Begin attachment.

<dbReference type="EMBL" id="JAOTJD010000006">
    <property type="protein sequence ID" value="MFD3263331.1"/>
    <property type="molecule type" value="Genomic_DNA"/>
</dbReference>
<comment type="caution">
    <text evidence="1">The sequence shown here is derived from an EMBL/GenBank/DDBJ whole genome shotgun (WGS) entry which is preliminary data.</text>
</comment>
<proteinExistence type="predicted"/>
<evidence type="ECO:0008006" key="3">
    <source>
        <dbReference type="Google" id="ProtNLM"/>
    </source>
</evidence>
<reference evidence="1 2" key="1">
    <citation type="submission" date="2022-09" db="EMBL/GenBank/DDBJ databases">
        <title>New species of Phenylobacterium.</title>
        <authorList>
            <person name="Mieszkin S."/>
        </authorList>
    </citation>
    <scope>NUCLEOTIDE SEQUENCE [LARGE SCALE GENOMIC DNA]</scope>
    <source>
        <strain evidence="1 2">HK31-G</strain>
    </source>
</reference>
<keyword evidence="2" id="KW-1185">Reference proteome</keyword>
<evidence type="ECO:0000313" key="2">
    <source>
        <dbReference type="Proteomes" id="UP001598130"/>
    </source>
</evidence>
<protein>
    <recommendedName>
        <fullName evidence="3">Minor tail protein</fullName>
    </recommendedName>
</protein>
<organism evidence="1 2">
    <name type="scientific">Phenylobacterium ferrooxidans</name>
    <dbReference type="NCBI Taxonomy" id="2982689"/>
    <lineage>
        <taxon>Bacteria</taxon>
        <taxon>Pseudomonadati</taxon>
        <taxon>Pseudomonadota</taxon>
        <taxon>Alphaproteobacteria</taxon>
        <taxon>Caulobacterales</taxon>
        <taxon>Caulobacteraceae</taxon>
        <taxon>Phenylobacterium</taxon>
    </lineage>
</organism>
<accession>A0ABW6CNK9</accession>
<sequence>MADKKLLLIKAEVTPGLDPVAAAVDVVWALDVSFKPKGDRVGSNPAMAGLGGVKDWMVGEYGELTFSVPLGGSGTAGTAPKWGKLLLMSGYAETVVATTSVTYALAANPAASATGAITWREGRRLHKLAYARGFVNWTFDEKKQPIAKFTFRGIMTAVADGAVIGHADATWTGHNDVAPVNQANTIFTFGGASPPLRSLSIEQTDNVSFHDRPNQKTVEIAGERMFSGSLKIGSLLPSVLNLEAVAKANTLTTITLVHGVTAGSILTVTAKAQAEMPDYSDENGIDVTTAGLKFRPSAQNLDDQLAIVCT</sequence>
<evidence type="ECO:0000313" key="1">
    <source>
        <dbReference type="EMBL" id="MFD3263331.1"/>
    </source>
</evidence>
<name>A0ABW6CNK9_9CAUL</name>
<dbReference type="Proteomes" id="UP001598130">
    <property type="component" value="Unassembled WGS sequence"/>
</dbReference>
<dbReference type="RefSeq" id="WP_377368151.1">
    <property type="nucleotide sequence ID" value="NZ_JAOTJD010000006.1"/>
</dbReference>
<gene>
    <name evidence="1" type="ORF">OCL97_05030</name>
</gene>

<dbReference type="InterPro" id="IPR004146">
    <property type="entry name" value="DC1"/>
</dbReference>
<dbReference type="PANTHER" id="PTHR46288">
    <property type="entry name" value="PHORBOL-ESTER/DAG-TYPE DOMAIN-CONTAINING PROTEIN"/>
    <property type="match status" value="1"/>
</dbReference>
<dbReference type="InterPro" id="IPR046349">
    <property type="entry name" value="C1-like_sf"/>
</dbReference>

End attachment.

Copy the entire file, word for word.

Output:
<dbReference type="EMBL" id="JAOTJD010000006">
    <property type="protein sequence ID" value="MFD3263331.1"/>
    <property type="molecule type" value="Genomic_DNA"/>
</dbReference>
<comment type="caution">
    <text evidence="1">The sequence shown here is derived from an EMBL/GenBank/DDBJ whole genome shotgun (WGS) entry which is preliminary data.</text>
</comment>
<proteinExistence type="predicted"/>
<evidence type="ECO:0008006" key="3">
    <source>
        <dbReference type="Google" id="ProtNLM"/>
    </source>
</evidence>
<reference evidence="1 2" key="1">
    <citation type="submission" date="2022-09" db="EMBL/GenBank/DDBJ databases">
        <title>New species of Phenylobacterium.</title>
        <authorList>
            <person name="Mieszkin S."/>
        </authorList>
    </citation>
    <scope>NUCLEOTIDE SEQUENCE [LARGE SCALE GENOMIC DNA]</scope>
    <source>
        <strain evidence="1 2">HK31-G</strain>
    </source>
</reference>
<keyword evidence="2" id="KW-1185">Reference proteome</keyword>
<evidence type="ECO:0000313" key="2">
    <source>
        <dbReference type="Proteomes" id="UP001598130"/>
    </source>
</evidence>
<protein>
    <recommendedName>
        <fullName evidence="3">Minor tail protein</fullName>
    </recommendedName>
</protein>
<organism evidence="1 2">
    <name type="scientific">Phenylobacterium ferrooxidans</name>
    <dbReference type="NCBI Taxonomy" id="2982689"/>
    <lineage>
        <taxon>Bacteria</taxon>
        <taxon>Pseudomonadati</taxon>
        <taxon>Pseudomonadota</taxon>
        <taxon>Alphaproteobacteria</taxon>
        <taxon>Caulobacterales</taxon>
        <taxon>Caulobacteraceae</taxon>
        <taxon>Phenylobacterium</taxon>
    </lineage>
</organism>
<accession>A0ABW6CNK9</accession>
<sequence>MADKKLLLIKAEVTPGLDPVAAAVDVVWALDVSFKPKGDRVGSNPAMAGLGGVKDWMVGEYGELTFSVPLGGSGTAGTAPKWGKLLLMSGYAETVVATTSVTYALAANPAASATGAITWREGRRLHKLAYARGFVNWTFDEKKQPIAKFTFRGIMTAVADGAVIGHADATWTGHNDVAPVNQANTIFTFGGASPPLRSLSIEQTDNVSFHDRPNQKTVEIAGERMFSGSLKIGSLLPSVLNLEAVAKANTLTTITLVHGVTAGSILTVTAKAQAEMPDYSDENGIDVTTAGLKFRPSAQNLDDQLAIVCT</sequence>
<evidence type="ECO:0000313" key="1">
    <source>
        <dbReference type="EMBL" id="MFD3263331.1"/>
    </source>
</evidence>
<name>A0ABW6CNK9_9CAUL</name>
<dbReference type="Proteomes" id="UP001598130">
    <property type="component" value="Unassembled WGS sequence"/>
</dbReference>
<dbReference type="RefSeq" id="WP_377368151.1">
    <property type="nucleotide sequence ID" value="NZ_JAOTJD010000006.1"/>
</dbReference>
<gene>
    <name evidence="1" type="ORF">OCL97_05030</name>
</gene>

<dbReference type="InterPro" id="IPR004146">
    <property type="entry name" value="DC1"/>
</dbReference>
<dbReference type="PANTHER" id="PTHR46288">
    <property type="entry name" value="PHORBOL-ESTER/DAG-TYPE DOMAIN-CONTAINING PROTEIN"/>
    <property type="match status" value="1"/>
</dbReference>
<dbReference type="InterPro" id="IPR046349">
    <property type="entry name" value="C1-like_sf"/>
</dbReference>